The trouble with Ostarine: Jimmy Wallhead’s
16th March 2018
Twenty six athletes from 13 countries, competing in 13 sports, were involved in anti-doping proceedings that came to light in the two weeks ending 17 February 2023. In the past fortnight, headlines were dominated by the Peter Bol situation. The Australian 800m specialist was provisionally suspended on 20 January after analysis of his A sample returned an adverse analytical finding (AAF – or ‘positive test’) for recombinant (synthetic) Erythropoietin (rEPO). He immediately requested analysis of his B sample.
On Valentine’s Day, Athletics Australia announced that this had returned an atypical finding (ATF), resulting in the lifting of his provisional suspension. ‘An ATF is not the same as a negative test result’, read a Statement from Sport Integrity Australia, which outlined that its investigation is ongoing. ‘An ATF is a report from a WADA-accredited laboratory which requires further investigation as provided by the World Anti-Doping Code – International Standard for Laboratories 2021 or related Technical Documents’.
EPO is a naturally occurring hormone. As the WADA Technical Document for EPO analysis spells out, differentiating between natural and synthetic EPO is a complicated process. The document outlines (see right) that when results from various analytical methods are inconclusive (e.g. presence of interferences, or the band(s) intensity is too low to ensure reliable identification), the analysis shall be reported as an ATF.
It is understood that analysis of Bol’s A sample resulted in one of five bands returning a minor AAF, and his B sample returned an ATF. Analysis of the B sample must confirm the results of the A sample for an AAF – or positive test – to be reported. Following further analysis, this could still happen.
As his Instagram feed reveals, Bol thought that the B sample case had exonerated him (see below). It has been reported that he faced a similar issue in 2021. However as analysis did not confirm an AAF he was not notified, as is protocol under the World Anti-Doping Code (the reasoning behind this is that there is no ‘positive test’ to report).
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Bol has twice faced inconclusive EPO results. Scientists have questioned the subjective nature of tests used to distinguish synthetic EPO from natural EPO. As such, his situation is likely to become a test case about whether the World Anti-Doping Agency’s (WADA) analytical methods for EPO are reliable. It is likely to be a case that both sides are determined to win.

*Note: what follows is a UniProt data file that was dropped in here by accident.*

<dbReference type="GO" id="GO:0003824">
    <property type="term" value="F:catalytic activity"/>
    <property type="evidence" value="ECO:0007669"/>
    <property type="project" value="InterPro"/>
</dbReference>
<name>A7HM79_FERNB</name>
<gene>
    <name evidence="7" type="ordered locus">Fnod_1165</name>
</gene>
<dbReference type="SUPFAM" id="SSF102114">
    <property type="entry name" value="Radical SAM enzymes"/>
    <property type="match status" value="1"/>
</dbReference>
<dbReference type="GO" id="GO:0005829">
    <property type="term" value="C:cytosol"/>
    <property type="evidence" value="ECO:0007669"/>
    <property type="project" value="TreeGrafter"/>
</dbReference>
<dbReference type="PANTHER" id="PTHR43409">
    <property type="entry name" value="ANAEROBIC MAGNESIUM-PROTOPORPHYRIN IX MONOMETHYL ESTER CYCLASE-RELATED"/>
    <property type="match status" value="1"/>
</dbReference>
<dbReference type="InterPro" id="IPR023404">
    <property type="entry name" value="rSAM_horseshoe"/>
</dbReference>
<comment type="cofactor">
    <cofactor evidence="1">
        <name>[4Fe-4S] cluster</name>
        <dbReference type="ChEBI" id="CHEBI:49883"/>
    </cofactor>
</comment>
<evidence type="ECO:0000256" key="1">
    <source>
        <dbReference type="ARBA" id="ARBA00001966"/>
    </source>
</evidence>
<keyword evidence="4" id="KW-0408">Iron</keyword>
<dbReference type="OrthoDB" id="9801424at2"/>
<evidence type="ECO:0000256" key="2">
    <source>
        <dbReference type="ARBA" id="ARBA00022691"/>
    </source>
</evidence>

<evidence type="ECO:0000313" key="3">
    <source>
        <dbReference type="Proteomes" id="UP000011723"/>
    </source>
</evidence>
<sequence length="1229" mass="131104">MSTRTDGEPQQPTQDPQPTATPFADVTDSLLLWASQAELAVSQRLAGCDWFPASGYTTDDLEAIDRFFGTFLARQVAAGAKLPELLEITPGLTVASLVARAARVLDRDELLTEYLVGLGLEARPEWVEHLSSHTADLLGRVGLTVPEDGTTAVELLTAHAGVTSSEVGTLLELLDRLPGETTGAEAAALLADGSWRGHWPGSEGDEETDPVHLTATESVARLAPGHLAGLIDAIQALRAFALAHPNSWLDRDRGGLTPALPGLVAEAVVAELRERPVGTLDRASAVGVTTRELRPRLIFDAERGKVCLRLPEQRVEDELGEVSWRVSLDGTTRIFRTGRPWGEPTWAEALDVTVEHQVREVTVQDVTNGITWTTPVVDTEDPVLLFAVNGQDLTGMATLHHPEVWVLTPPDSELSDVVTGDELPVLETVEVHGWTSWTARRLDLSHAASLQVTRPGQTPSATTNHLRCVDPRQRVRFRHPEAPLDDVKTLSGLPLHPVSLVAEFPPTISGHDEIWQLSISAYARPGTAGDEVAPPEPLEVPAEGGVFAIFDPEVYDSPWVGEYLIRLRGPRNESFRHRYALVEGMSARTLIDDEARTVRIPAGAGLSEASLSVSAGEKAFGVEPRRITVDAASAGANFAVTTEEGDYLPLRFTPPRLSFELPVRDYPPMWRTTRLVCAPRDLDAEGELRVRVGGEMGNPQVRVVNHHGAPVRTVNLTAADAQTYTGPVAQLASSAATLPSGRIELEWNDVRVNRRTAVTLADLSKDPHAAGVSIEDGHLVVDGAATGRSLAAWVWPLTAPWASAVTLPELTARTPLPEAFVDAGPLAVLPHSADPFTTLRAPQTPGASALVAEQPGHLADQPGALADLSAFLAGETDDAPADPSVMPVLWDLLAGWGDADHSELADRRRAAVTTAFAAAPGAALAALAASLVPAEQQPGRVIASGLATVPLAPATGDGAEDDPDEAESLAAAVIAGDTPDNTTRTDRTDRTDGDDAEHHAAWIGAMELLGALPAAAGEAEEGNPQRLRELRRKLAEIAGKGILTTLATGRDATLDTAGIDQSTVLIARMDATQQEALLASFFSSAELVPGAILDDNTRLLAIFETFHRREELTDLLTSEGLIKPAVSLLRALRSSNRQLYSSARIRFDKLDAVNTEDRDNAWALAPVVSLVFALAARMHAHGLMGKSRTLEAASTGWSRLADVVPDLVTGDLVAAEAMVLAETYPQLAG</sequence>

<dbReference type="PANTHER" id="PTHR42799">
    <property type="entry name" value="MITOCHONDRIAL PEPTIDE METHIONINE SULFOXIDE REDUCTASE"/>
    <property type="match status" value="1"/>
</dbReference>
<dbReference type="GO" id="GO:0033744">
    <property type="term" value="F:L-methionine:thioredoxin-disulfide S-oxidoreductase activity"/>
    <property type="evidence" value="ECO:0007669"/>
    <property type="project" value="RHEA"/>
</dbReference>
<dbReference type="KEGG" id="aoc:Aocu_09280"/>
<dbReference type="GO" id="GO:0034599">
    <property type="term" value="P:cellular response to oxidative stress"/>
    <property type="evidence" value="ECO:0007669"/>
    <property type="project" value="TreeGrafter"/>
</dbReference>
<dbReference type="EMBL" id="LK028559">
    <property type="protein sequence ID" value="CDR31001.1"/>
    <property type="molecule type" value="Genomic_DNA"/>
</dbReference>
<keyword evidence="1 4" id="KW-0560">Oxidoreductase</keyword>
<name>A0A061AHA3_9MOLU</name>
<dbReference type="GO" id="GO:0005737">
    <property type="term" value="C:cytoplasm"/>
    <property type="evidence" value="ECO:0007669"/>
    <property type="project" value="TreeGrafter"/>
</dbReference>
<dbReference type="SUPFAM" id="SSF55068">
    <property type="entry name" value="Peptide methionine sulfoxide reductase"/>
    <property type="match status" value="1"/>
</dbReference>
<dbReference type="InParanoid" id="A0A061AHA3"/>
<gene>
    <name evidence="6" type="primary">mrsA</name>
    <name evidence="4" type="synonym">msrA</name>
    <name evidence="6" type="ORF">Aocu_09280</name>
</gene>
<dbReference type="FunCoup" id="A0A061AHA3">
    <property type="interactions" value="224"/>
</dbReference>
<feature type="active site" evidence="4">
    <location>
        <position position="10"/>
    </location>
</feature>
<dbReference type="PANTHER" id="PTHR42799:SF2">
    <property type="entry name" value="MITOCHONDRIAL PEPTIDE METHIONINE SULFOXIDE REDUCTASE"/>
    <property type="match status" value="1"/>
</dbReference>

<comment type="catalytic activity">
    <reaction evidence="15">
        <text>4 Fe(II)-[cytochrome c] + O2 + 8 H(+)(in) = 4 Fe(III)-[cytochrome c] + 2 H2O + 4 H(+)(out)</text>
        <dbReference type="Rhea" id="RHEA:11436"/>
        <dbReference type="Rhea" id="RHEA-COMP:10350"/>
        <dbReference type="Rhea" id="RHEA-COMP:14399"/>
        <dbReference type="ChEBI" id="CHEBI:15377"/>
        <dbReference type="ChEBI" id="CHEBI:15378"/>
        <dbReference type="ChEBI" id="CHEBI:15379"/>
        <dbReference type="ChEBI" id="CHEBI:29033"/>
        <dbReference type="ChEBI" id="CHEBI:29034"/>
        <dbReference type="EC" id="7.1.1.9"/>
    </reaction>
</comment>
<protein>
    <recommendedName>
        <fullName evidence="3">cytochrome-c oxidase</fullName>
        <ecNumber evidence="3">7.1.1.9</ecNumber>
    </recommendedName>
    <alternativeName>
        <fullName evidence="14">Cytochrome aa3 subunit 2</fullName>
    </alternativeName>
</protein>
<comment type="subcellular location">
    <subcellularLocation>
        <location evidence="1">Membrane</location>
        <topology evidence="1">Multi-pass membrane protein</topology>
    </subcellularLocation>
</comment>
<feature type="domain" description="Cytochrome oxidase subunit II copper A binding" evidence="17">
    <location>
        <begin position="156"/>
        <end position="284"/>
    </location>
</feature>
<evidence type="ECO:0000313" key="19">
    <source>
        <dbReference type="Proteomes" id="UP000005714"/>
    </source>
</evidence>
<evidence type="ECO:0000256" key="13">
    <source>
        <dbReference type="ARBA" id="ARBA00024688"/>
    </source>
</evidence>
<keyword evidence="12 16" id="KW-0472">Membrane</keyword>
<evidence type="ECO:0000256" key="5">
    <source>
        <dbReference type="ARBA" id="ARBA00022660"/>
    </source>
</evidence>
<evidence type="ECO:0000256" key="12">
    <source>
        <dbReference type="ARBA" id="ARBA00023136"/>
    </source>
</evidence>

The past fortnight also involved two year bans issued to three Kenyan runners, after the Anti-Doping Agency of Kenya (ADAK) accepted that AAFs were due to medical treatment. At the end of January, the Athletics Integrity Unit (AIU) sanctioned Betty Wilson Lempus after ADAK helped it identify that medical documents used to explain an AAF for Triamcinolone had been forged.
Lifetime bans issued to two weightlifting coaches were also lifted. Eric Chevrier was sanctioned with a lifetime ban in 1998 for a second doping offence, while he was still competing. Under anti-doping rules, an athlete can apply to have their sanction reduced when more recent anti-doping rules would have resulted in a shorter period of ineligibility.
In 2008, he applied to the Canadian Center for Ethics in Sport (CCES) for reinstatement and in 2010, was reinstated as an athlete only. His coaching ban remained. However he reapplied for full reinstatement as under the 2021 Canadian Anti-Doping Program (CADP) rules, he would have received an eight year ban. He is now free to coach athletes having served a 24 year ban.
Khaled Korany is also free to return to coaching, after he overturned a life ban issued in January last year at the Court of Arbitration for Sport (CAS). The Egyptian coach argues that he was made a scapegoat by the International Weightlifting Federation (IWF), after seven weightlifters returned AAFs for metandienone at a training camp. He now plans to take legal action against the IWF, which still lists his life ban on its internet site.
It is understood that Korany was asked to take charge of Egypt’s team for a few weeks ahead of the 2016 African Youth and Junior Championships. The AAFs were recorded at a a training camp before the Championships, and five of the athletes were minors. The IWF’s rules said that anybody responsible for an AAF involving a minor would receive a lifetime ban.
Please continue to send any cases we may have missed or suggestions through to the editor by clicking here. Also, if you’re an athlete, national anti-doping organisation (NADO) or other Results Management Authority and you’d like us to cover a case that you’re involved with, please get in touch! Also – a reminder. The SII Anti-Doping Monitor only features confirmed AAFs (‘positive tests’) or confirmed anti-doping rule violations (ADRVs).
Konstantin Shikhov (IPC Statement);
Eric Chevrier (CCES Statement);
Nada Abbas (ITA Statement);
Divine Oduduru (AIU Statement);
Juan Carlos Osorio Hernández (ITIA Statement);
Sonny Vargas (MLB Statement);
Alejandra Echeverri (USADA Statement);
Stefano Battaglino (ITIA Statement);
Khaled Korany (Instagram Statement);
Dominik Fuhrer (SSI Statement);
Hadi Ghorbani (Iran NADO Statement);
Ivan Tsaplin (RUSADA Statement);
Artem Tsepelev (RUSADA Statement);
Daria Krayushnikova (RUSADA Statement)
Ivan Smirnov (RUSADA Statement)
Vadim Klimenishchev (RUSADA Statement);
Denis Maslov (RUSADA Statement);
Grigory Markaryants (RUSADA Statement);
Beatrice Carletti (NADO Italia Statement)
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